One afternoon, while heading home
Upon a hot commuter train,
I fell asleep, and dreamed this poem,
As summer’s light began to wane.
I saw a scene of baseball’s past
When stadiums were built to last
With brick-and-ivy outfield walls
Bombarded hard by sluggers’ balls.
And every man, and every maid
Would swelter in the noon-day heat.
And by the time the game’d been played
They’d smell as bad as postmen’s feet.
My reverie became a wish
That bordered close on heresy:
That Fenway Park, the Red Sox home,
Become an air-conditioned dome.
And as I slept the train rolled on
Past Back Bay then to Newtonville,
My narcoleptic state absorbed
What otherwise was time to kill.
Through Wellesley Farms to Wellesley Hills
And Wellesley Square I slept.
Through Natick and West Natick too
The engineer appointments kept.
When hot and groggy I awoke
To the conductor’s awful yawp,
The scenery out my window showed
We’d rolled four stations past my stop.
I stumbled off the train to see
A wave of fans in front of me
With baseball caps upon their heads
That bore the letter “B” in red;
The Night of the Red Sox Living Dead.
Their heads had swelled (or was it mine,
That lay asleep for all that time?)
“Ortiz” and “Schilling” on their backs.
With wild surmise and looks quite wacked.
They staggered towards me, two by two,
I froze, then turned and tried to flee.
Well, what exactly would you do,
If I were you, and you were me?
They seemed intent on mayhem mad
Or maybe something even worse.
As I imagined just how bad,
A mother hit me with her purse.
“Get out the way, we’re comin’ through!”
She screamed from deep within her lungs.
She pushed a snot-nosed kid or two–
Why is youth wasted on the young?
I stumbled back on to the train
Not knowing how or even why.
Crushed flat beneath a press of flesh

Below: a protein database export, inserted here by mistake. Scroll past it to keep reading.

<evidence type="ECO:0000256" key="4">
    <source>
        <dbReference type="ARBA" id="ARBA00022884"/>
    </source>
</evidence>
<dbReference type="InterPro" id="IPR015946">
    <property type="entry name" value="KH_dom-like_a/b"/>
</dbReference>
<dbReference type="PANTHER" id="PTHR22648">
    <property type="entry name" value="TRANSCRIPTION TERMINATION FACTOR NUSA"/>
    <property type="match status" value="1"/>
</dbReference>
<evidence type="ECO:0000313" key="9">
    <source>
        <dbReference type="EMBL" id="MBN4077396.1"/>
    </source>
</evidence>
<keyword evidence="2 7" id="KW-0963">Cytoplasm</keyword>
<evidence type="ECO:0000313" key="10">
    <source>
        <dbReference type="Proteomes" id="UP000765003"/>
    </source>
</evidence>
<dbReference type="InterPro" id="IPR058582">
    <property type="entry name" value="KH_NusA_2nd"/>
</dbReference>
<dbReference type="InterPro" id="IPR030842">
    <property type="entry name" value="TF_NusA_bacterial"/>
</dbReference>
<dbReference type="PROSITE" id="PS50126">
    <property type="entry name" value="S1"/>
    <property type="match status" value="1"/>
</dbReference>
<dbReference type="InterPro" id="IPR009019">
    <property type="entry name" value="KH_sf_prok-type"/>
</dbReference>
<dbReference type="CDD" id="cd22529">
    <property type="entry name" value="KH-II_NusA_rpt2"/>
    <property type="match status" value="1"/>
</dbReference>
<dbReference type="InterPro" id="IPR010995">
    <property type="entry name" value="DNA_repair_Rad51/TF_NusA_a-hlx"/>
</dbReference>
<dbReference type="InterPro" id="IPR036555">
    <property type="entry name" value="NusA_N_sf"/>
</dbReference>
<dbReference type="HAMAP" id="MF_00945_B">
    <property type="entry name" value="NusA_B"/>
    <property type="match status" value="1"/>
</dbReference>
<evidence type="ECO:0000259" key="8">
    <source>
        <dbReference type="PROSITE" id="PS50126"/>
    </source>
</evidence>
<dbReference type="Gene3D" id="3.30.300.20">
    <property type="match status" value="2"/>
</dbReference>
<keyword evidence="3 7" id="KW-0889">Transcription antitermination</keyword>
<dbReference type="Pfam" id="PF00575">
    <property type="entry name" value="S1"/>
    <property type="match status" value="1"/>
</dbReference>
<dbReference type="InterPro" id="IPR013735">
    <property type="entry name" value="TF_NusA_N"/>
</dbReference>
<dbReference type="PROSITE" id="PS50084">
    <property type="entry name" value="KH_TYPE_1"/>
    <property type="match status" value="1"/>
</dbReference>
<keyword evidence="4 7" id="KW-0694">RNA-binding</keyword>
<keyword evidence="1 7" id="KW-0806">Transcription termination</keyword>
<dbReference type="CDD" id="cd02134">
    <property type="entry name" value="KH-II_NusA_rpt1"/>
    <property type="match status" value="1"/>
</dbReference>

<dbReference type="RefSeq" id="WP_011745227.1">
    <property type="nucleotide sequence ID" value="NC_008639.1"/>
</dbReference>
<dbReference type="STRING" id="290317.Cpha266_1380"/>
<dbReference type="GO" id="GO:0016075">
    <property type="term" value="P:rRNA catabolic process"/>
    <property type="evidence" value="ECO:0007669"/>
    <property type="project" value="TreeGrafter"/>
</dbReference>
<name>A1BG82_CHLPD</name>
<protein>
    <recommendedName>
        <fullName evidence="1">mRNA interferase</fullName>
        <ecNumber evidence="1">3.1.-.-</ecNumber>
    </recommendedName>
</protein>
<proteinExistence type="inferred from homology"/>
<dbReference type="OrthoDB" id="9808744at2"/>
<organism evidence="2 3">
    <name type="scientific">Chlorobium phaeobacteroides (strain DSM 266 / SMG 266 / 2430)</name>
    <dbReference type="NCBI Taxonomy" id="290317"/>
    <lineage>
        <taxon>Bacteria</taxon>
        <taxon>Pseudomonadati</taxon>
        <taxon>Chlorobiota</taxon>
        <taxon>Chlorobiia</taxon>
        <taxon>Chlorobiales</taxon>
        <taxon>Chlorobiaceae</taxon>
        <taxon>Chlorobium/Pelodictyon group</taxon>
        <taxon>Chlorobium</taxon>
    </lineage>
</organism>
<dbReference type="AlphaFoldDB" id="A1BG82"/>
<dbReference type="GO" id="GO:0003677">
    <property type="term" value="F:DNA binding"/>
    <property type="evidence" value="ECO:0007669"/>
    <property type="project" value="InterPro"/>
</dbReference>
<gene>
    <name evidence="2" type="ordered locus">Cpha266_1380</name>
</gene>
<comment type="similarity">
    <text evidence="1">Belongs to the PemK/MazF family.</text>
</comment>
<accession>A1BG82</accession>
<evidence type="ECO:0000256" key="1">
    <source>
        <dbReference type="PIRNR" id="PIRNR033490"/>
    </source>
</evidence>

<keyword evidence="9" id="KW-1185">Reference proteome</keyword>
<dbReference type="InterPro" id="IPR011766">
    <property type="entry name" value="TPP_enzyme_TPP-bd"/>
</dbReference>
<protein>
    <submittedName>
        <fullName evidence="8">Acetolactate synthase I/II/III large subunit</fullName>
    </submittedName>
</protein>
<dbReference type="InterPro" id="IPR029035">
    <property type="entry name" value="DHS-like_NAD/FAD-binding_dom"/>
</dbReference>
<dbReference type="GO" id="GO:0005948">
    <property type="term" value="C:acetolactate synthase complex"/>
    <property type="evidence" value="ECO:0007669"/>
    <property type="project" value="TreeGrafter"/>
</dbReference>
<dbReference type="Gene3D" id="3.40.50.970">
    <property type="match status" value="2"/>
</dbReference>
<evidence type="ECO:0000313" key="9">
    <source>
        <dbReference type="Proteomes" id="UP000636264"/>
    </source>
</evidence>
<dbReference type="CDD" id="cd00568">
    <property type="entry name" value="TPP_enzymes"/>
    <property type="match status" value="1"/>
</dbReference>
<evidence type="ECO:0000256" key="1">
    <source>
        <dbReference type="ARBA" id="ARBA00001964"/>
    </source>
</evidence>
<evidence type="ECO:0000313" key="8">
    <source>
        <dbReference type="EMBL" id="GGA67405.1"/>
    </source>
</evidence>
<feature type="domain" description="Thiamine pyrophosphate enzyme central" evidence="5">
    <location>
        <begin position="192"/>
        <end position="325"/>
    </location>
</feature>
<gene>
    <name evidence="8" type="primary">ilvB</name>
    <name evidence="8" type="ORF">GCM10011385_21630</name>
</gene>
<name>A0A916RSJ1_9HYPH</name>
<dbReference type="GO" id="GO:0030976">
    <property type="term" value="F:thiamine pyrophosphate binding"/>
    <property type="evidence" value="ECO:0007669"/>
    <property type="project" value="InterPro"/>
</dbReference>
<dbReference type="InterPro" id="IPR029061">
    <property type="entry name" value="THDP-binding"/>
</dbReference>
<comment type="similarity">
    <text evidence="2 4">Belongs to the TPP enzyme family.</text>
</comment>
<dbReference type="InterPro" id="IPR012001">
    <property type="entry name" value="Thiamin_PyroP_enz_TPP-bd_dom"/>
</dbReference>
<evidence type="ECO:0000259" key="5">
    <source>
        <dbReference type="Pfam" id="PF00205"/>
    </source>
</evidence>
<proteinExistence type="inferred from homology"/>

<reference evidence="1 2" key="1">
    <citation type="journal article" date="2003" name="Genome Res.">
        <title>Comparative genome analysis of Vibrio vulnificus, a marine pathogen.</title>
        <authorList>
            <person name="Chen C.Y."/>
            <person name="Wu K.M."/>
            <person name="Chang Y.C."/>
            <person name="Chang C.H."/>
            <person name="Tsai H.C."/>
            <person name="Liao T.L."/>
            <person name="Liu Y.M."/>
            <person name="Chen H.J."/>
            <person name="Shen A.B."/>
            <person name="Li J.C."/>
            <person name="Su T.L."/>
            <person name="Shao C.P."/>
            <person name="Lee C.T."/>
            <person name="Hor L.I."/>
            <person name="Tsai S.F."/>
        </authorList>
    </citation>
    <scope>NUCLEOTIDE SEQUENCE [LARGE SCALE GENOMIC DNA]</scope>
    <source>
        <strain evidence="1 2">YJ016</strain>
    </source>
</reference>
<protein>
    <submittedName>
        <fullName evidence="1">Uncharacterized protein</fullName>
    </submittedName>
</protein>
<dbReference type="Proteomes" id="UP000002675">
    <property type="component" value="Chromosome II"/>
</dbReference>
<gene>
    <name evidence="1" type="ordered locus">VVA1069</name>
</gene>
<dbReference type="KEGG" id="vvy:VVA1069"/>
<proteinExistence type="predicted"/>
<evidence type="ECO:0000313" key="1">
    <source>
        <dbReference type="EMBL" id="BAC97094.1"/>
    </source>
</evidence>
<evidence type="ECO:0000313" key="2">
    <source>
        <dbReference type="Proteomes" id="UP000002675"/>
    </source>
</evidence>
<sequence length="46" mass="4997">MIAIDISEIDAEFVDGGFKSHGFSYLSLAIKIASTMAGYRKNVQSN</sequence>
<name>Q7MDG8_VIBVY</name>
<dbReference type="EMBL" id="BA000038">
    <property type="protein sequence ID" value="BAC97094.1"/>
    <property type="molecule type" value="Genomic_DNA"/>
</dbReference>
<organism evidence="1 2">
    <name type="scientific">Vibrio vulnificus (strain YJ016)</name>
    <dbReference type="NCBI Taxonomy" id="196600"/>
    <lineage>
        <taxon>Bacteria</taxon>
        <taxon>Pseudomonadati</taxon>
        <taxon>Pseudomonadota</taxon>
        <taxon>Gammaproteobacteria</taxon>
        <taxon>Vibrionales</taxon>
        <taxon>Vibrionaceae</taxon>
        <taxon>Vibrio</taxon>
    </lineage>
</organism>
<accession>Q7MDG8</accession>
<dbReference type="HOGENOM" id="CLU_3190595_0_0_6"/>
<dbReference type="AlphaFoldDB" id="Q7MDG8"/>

I thought that I was going to die.
We rattled back towards the town
From whence I’d come when wide awake,
Squeezed tight so I could make no sound
Squashed flatter than sardine pancakes.
West Natick first, plain Natick next
By Wellesley Square I’d caught my breath.
“Excuse me,” I could finally say,
“I’m getting off, my stop is next.”
“This guy here thinks he’s getting off!”
A ghoulish fan saw fit to scoff,
And then a chilly chorus said,
“He didn’t say the magic word!”
I racked my brain both high and low,
Then left, then right and upside down.
What sound would cause the zombie hoard
To let me off at Wellesley town?
I couldn’t think, I had to beg,
“Please tell me,” I implored a girl.
“I’m really not too bad an egg,
If not the nicest in the world.”
She looked at me with deep brown eyes
That bore through me like fine drill bits
A loyal fan, quite undersized,
She’d brought along a catcher’s mitt.
Child of the Damned, in schoolgirl clothes,
A tartan kilt of blue and green;
She wore a pair of Mary Janes
Her brown locks tossed by breeze unseen.
“If you want to get off this train
In Wellesley Square, one stop away
You’ll have to say the magic word!
Or ride with us to Yawkey Way!”
I didn’t want to go that far, I’d rather
–if the truth be known–
Be sitting in my easy chair
And watch the stupid game at home.
She read my mind by ESP
The zombies then advanced on me.
“Just say the simple syllable
And we’ll ride on while you go free!”
My mouth was dry, no words would come
I guess you’d say I’d been struck dumb.
In fear I struck a fetal pose,
And on they came, as zombies come.
The little girl sank to the floor
Like Jolson, skidding on her knees,
And screamed “You silly nimmynot–
The word you need to say is ‘Please’!”
Available in Kindle format as part of the collection “Red Sox and Yankees: Why Can’t We Be Enemies?”